In the course of her work helping venture capital firms across the world gain access to deal flows from Africa, Surayyah Ahmad realised that these local ecosystems lacked structure, affecting the quality of said deal flows. This pushed her to return to Nigeria from London in 2022 to do the work of fostering collaboration and building funding pipelines within the local ecosystem, especially in northern Nigeria, through her accelerator, TechTankLabs (TTLabs).

According to Ahmad, her focus on the northern tech ecosystem is simply strategic. 

Nigeria’s population is expected to match that of the United States by 2050, becoming the third-largest country in the world, and a large number of that population will come from the northern part of the country. 

“This is a ready market for anything,” she shared. “We want to make sure that we start to harness the potential now, not in the next 20 years.” 

In November, Ahmad, alongside Sanusi Ismail, the founder of Kaduna’s first tech innovation hub, CoLab, announced the launch of Aduna Capital, a $20 million fund targeted at discovering and nurturing early-stage tech founders across Africa, with a focus on regions like northern Nigeria.

One of the main challenges of the northern tech ecosystem is a lack of access to funding as there are not enough VCs in the region, according to this report. On the other hand, investors from other regions are typically wary of investing outside the Lagos tech bubble. This puts entrepreneurs building in the north in a tight position, with many resorting to dev shops

and prioritising being contractors for the government over pushing to scale their startups. 

“There are a lot of businesses in Abuja, but they get carried away with contracting and doing dev shops,” Ahmad shared. “Dev shops were the highest category of companies in our survey, which makes sense that people are developing software for the government.” 

However, Ahmad believes this trend is slowly changing as the ecosystem is increasingly seeing more people who recognise the need to have scalable products that are not government-dependent. She believes that it’s important to invest in them.

According to Ahmad, the right time to invest in some of those outliers is right now because a couple of success stories will result in a multiplier effect for the ecosystem. 

“We’re already starting to see success stories with Sudo Africa, which raised $3.7 million; and Flexi Saf, which is bootstrapped to over a million dollars in revenue,” Ahmad said over a call. “These kinds of successes send a message to others, or even employees that work there, that they can build and scale their products. The cycle continues and this is how we’ll start to see a more vibrant ecosystem.”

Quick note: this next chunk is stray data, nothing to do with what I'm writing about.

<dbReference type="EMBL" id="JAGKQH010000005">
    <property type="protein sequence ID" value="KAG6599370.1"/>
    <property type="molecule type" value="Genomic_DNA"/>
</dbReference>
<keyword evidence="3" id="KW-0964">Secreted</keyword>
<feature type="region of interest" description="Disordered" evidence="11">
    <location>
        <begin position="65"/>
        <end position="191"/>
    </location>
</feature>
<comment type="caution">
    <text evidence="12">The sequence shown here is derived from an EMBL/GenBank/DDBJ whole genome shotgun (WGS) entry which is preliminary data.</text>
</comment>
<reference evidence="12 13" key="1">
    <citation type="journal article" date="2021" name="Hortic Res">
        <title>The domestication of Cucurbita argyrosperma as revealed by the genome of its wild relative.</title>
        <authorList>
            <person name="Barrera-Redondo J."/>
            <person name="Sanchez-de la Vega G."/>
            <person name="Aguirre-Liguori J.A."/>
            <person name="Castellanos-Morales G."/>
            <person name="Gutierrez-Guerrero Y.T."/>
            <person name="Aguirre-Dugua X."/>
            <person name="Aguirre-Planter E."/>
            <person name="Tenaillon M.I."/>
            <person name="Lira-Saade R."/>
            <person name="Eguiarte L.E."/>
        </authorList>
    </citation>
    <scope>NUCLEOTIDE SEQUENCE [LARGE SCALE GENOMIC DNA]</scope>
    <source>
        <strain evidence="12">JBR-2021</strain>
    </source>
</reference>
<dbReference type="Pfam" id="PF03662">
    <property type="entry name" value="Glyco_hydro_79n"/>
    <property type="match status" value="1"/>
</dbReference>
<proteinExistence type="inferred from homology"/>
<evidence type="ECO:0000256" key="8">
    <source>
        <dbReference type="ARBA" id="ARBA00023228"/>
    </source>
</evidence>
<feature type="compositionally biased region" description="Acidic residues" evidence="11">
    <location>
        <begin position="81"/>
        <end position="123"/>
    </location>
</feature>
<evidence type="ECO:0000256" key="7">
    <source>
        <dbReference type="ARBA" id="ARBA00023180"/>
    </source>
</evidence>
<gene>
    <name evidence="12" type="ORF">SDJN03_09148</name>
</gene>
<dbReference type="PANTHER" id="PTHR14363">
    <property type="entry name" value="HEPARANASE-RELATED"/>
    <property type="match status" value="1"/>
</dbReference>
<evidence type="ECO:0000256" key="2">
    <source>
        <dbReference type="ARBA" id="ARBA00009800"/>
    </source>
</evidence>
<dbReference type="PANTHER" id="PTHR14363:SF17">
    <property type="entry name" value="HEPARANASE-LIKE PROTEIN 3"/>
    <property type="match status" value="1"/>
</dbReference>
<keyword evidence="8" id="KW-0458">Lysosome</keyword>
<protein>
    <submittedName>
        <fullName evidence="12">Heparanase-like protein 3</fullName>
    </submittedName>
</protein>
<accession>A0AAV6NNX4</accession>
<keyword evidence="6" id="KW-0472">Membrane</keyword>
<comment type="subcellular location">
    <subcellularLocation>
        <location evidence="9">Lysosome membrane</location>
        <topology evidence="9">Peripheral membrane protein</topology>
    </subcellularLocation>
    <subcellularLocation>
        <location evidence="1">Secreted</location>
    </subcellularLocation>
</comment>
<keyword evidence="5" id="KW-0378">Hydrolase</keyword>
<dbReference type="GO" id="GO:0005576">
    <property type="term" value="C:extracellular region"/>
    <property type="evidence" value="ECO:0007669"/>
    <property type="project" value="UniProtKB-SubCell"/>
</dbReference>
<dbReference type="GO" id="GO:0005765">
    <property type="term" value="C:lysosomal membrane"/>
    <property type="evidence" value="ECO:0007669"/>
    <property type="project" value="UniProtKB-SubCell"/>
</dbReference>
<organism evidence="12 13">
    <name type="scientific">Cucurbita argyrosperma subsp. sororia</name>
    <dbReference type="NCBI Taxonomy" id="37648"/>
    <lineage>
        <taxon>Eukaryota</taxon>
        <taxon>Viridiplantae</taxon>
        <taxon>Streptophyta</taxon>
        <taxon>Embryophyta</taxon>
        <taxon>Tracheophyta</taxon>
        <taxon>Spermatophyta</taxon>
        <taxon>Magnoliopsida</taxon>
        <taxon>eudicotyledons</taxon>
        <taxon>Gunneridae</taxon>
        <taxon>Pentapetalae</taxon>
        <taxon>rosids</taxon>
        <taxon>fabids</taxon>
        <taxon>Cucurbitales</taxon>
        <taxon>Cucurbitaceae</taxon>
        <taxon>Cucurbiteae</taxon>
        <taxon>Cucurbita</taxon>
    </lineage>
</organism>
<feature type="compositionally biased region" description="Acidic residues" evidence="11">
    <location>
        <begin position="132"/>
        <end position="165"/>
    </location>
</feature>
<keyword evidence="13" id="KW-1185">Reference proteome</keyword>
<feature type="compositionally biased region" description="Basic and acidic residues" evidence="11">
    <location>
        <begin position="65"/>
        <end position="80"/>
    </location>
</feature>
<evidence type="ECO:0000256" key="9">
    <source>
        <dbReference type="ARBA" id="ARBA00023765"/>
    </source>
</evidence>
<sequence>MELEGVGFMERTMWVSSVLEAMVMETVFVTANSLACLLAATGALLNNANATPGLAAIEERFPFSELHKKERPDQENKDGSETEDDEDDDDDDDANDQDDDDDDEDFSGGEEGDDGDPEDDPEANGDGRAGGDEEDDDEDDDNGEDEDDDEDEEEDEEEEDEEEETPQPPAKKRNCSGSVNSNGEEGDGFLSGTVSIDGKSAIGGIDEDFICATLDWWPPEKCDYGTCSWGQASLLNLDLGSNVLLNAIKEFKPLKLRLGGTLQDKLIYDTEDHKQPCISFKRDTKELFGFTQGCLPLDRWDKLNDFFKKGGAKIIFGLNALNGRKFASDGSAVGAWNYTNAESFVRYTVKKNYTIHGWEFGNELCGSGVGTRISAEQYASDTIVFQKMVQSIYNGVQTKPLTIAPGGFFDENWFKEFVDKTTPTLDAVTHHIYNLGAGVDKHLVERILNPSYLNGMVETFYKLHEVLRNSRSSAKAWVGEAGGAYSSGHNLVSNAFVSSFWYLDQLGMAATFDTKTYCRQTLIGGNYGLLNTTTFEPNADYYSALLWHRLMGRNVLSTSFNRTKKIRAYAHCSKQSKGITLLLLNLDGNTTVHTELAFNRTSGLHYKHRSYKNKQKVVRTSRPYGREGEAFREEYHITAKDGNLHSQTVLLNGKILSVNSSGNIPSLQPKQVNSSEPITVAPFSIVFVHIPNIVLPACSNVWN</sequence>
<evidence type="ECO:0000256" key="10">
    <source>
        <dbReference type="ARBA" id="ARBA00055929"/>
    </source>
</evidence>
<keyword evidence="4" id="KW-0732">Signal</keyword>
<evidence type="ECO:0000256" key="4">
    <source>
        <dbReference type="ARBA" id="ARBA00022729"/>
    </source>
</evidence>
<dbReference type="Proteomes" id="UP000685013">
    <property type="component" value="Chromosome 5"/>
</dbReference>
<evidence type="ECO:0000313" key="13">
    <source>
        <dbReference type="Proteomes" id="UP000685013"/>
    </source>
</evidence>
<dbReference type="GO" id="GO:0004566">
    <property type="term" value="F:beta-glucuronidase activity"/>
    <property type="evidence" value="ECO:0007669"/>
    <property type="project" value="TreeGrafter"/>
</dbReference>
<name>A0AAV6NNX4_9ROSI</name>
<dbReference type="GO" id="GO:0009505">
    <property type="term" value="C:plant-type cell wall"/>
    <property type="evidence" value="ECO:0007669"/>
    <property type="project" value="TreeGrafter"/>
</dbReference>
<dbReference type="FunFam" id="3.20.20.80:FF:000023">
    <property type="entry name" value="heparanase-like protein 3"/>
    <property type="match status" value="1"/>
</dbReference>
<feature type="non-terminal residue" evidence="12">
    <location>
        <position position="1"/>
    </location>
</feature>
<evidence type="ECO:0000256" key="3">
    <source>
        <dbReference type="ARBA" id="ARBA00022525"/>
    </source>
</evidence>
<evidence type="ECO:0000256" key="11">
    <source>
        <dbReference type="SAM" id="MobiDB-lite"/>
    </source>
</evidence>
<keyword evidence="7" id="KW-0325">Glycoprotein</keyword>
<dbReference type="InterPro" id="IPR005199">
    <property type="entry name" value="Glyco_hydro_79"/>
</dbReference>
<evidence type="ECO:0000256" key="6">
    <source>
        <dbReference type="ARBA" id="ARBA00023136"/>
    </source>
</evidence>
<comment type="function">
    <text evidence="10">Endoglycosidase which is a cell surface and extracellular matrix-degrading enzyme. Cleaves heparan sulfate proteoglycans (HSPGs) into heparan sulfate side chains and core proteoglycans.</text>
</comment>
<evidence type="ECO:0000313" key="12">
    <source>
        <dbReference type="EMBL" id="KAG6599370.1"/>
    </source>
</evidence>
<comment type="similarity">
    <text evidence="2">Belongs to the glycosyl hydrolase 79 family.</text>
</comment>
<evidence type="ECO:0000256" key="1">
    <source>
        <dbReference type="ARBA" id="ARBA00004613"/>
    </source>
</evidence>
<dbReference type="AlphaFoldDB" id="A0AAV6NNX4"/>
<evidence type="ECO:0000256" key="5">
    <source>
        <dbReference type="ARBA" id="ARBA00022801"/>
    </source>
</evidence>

Ahmad is also hopeful that this growth will be facilitated by the presence of Nigeria’s new minister of communications, innovation and digital economy, Bosun Tijani. Tijani recently launched the 3MTT programme to train three million tech talents, simultaneously giving smaller tech companies the chance to apply to facilitate trainees. 

“Having one of our own who understands the pain of the ecosystem is great, and I can see that he’s already opening things up with the 3MTT programme, giving smaller companies the chance to apply as trainers,” said Ahmad.  “This is automatically going to catalyse the ecosystem both in Abuja and nationwide, simply because some of these companies will have that initial market that they need to gain some traction and to be able to prepare for the funding.”

Beyond funding, another key challenge of the northern tech ecosystem is a lack of cohesion. This means that it is often difficult for entrepreneurs to connect with other stakeholders to gain knowledge or access to opportunities and resources. Currently, there are only about 40 key ecosystem entities, including accelerators, VCs and incubators operating from the region.

This is something that Ahmad struggled with in her early days in the ecosystem. She shared that a lot of growth and funding opportunities were only discovered later in her journey.

She told TechCabal: “As a young founder, I wish I knew the kind of support available to me out there as a founder—all the accelerators or incubators or programmes. It is very sad, but it’s also the reason why we’re making sure that founders within the ecosystem here can access support, even if not from us, but from other incubators and accelerators available within the space.”

In the next five years, Ahmad is looking to grow TTLabs to become a major pipeline for deal flows from the region and connect underserved founders around the country to VCs in Africa. Their fund, Aduna Capital, is targeting a 5–10x investor return, striking a balance between impactful investments and lucrative returns for investors.

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